my choice instead of your vow.

It’s only truth I take away with me:
torn buttons, bruises, broken dreams.
The empty baby carriage
you’ll find in the spare room,
one more unused space
in a house too rarely
a home.

I was the house
you entered
but never
spread out in—
the rumpus room
battered with misuse—
a refrigerator
filled with carry-out and cartons
with their “use by” dates all lapsed.

I was the melody
to that false chord
you loved to strike,
proud in your outlaw status—
that anchor that held your music to the page.

I see its strains floating after me,
as though that part of you
knows what it will miss
and even now
is trying to be found.

 

The prompt word today is riff.

“To the Moon, Alice!”

“To the Moon, Alice!”
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On “The Honeymooners,” Ralph Kramden (played by Jackie Gleason) had a phrase that those of us of a certain age can’t help but remember.  “To the moon, Alice, to the moon!” he would rasp at his wife (played by the inimitable Audrey Meadows) whenever he had no less predictable comeback to her never predictable jibes. Of course, the idea was that this was how far he would knock her.  An upraised fist often accompanied his threat.

The audience, of course, would roar.  So hilarious this empty threat, for America knew that Ralph would never make good on the threat. Even Alice never flinched–supposedly because she, too, knew those words signaled an empty threat.  But underneath those words and the fact that viewers found them to be so hilarious, was the idea that such threatened violence was funny–and, somehow, that such treatment of his wife was a man’s right.

Alice’s only defense was her wicked wit, and unlike many abused wives then and now, she was never really punished for it.  Somehow America knew that if he ever made good on the threat, that Alice would be out the door and probably within a manner of days, on the arm of a man who didn’t weigh 300 pounds plus–a man who made more than the $65 a week Ralph made as a bus driver.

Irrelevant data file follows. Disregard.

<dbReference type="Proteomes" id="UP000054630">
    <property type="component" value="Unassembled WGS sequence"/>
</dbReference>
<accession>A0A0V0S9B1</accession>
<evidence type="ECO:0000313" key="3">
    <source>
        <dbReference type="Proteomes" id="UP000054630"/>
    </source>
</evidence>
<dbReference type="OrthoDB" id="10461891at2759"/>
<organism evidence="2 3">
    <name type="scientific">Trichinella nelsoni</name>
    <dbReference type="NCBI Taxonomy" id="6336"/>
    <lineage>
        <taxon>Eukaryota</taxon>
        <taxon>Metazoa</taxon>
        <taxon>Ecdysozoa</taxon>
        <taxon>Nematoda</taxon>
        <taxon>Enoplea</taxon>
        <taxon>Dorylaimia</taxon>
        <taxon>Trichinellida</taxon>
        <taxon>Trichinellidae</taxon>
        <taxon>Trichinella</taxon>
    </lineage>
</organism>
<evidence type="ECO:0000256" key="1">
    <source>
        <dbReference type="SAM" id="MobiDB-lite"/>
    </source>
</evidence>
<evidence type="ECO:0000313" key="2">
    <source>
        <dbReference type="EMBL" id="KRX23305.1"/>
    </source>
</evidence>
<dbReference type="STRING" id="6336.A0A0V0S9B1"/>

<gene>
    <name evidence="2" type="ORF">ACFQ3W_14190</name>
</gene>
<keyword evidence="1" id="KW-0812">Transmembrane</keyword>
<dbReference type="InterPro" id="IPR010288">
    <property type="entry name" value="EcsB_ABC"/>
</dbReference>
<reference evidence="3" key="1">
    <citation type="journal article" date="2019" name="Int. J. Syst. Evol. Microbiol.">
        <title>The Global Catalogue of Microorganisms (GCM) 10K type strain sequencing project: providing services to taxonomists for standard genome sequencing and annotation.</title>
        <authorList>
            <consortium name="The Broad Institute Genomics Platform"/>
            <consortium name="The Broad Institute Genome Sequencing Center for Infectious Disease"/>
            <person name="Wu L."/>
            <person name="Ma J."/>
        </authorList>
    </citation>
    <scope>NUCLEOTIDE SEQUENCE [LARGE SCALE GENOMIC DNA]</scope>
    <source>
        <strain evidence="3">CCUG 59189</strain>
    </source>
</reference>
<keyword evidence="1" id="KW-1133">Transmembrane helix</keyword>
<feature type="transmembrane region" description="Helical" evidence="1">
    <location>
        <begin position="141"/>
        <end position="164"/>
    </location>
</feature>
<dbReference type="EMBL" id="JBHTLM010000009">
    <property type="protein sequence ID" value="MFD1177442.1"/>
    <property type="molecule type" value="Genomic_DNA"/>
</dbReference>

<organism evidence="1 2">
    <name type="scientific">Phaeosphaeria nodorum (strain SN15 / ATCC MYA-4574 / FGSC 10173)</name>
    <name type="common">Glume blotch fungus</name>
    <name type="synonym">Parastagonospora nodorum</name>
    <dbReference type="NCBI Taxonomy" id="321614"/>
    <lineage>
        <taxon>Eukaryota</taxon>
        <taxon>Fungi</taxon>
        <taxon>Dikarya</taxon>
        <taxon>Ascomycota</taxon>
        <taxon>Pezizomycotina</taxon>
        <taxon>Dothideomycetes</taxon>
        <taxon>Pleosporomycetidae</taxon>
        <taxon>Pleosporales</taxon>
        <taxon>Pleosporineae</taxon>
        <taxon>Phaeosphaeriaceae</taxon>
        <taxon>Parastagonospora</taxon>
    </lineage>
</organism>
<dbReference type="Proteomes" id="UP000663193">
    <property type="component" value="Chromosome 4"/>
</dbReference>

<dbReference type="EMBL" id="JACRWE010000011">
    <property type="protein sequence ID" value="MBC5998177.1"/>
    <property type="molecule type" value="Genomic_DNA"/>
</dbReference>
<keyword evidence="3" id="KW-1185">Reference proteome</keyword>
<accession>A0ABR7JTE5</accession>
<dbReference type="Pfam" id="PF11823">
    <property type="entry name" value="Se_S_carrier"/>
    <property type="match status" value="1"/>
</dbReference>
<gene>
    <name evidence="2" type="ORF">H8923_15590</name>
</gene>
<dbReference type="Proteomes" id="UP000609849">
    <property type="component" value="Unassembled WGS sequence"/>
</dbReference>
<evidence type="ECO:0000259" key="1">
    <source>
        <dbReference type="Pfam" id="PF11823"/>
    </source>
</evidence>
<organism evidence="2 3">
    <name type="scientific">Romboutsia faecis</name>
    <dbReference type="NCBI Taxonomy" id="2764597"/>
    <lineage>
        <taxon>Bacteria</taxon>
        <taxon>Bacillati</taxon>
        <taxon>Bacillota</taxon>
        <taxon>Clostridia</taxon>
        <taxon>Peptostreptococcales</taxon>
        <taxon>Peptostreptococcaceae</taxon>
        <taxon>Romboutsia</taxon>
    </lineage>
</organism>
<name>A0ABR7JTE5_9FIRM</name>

All-in-all, the situation was not very believable–that trim beautiful (sharp-tongued) Alice would ever be wooed and won by fat, acerbic, not-too-clever Ralph required a suspension of disbelief we were well-accustomed to in the early years of TV, not to mention the movies.  From “The Honeymooners” to “Doctor Who,” we were willing to believe anything to be entertained, but the element of violence toward women found so howlingly funny in the Jackie Gleason show was at least not echoed in the wildly implausible “Dr. Who” plots.  There it was highly likely that one would in fact (or in this case, fiction) be flown to the moon–something that never quite happened on “The Honeymooners.”

How far would I go for someone I loved?  Certainly not as far as Alice went. For although it is true that in my lifetime at least a dozen men have “sent me to the moon,” that is beyond the limits of where I’d allow anyone to knock me to!  Yes, I would and have done many things for those I’ve loved.  I have faced up to a gunman, done nursing tasks I never thought I would have done in a million years, faced up to a police captain to release a man  from jail (and succeeded) in a situation I should have had the good sense to know was impossible, and stayed in a country torn by revolution until I knew the man I loved would live, but one thing I would not do is allow myself to be knocked to the ground, let alone to the moon.  Abuse is something I would not take–by a husband, a lover, a parent or a friend.

It was inevitable that one clever cartoonist would come up with this answer to the question, “What did the astronauts find when they landed on the moon?”  Of course, Alice Kramden! But let me tell you, one person she would never have as a companion there is me! “I’d do anything for you, dear,” is a song those of us “of that certain age” will find familiar, but in my case it is not true.  I will not take abuse–either orally or physically–from anyone, no matter how close the connection, and have absolutely no expectations that anyone would take it from me.

In response to The Daily Post’s writing prompt: “Take Me to the Moon.” How far would you go for someone you love? How far would you want someone else to go for you?